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National Homeless Advice Service

What makes a good joint protocol?

Effective joint working protocols should have established criteria - local authorities can use these to assess their existing protocol, or as guiding principles for drawing up a new one.

Key criteria

To be effective, a joint working protocol should meet five key criteria:

  • social services are the lead authority, and this is made clear
  • section 20 of the Children Act 1989 is correctly stated in the protocol
  • section 20 requirements are applied in a lawful way
  • the protocol sets out how temporary accommodation is to be provided
  • the use of bed and breakfast accommodation for 16 and 17 year olds is expressly prohibited

Research carried out by Homeless Link, Young and Homeless in 2012, found that almost 50% of local authorities who responded felt that their local joint protocol was ineffective or had limited impact.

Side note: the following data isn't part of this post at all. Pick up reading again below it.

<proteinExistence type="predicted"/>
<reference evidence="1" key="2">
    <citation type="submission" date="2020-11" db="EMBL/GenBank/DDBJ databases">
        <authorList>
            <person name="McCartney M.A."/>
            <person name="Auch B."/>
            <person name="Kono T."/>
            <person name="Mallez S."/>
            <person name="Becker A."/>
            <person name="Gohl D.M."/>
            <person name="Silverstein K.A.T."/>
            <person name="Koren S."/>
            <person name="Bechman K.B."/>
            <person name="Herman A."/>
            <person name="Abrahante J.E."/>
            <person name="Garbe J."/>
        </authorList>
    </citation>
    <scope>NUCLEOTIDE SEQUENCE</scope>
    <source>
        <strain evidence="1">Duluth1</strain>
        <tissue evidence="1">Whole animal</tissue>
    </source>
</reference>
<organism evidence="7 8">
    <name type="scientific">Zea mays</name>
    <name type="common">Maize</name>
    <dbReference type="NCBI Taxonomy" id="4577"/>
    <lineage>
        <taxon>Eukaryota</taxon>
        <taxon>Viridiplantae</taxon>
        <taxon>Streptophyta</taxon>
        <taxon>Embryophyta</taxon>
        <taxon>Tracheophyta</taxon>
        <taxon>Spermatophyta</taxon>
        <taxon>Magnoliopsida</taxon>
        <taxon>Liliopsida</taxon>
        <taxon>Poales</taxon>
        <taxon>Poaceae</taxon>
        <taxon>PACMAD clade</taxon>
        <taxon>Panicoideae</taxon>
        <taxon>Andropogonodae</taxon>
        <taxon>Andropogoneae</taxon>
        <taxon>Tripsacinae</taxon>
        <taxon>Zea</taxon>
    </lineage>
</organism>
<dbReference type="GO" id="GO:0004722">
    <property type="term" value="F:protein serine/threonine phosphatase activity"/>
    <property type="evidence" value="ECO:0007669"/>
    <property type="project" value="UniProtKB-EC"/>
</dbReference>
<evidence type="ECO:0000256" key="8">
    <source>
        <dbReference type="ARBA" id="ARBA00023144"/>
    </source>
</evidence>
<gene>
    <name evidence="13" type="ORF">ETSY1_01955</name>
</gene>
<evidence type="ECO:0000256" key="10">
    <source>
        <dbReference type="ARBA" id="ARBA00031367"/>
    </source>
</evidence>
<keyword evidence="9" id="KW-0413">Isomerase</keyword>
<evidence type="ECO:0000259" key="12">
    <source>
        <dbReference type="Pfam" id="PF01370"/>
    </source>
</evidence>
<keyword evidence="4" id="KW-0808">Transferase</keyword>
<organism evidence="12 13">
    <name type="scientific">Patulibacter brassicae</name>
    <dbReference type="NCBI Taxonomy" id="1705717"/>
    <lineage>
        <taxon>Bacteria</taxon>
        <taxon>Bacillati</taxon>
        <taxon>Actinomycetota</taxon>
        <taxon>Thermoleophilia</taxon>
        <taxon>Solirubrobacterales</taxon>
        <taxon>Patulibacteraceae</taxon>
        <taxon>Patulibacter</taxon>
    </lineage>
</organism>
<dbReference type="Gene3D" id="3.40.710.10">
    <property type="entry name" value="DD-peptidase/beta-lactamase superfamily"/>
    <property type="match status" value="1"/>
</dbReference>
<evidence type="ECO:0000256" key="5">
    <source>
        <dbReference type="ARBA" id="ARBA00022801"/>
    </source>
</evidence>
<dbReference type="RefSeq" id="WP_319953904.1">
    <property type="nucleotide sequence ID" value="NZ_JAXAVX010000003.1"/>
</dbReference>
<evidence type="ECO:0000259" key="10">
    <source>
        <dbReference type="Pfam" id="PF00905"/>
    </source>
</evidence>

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Benefits of developing a protocol

The evidence suggests that many protocols have shortcomings, and that a substantial minority are not effective. On the other hand, experience suggests that the process of developing a protocol itself brings important benefits, such as:

  • achieving a shared understanding of each agency’s capabilities and organisation
  • understanding the extent of change that is necessary to work effectively in partnership
  • being able to create a framework against which subsequent performance can be measured, agencies objectives reviewed and working arrangements improved

In the best examples, local authorities have established a shared commitment to young people in crisis and a shared frame of reference for each other’s statutory duties.

They have developed realistic options for young people’s accommodation and support, and secured sufficient resources to provide these in both the short and long term. They also recognise that practices must be developed and refined over time.

For more information, see Shelter’s benchmarking guide for joint working between services.

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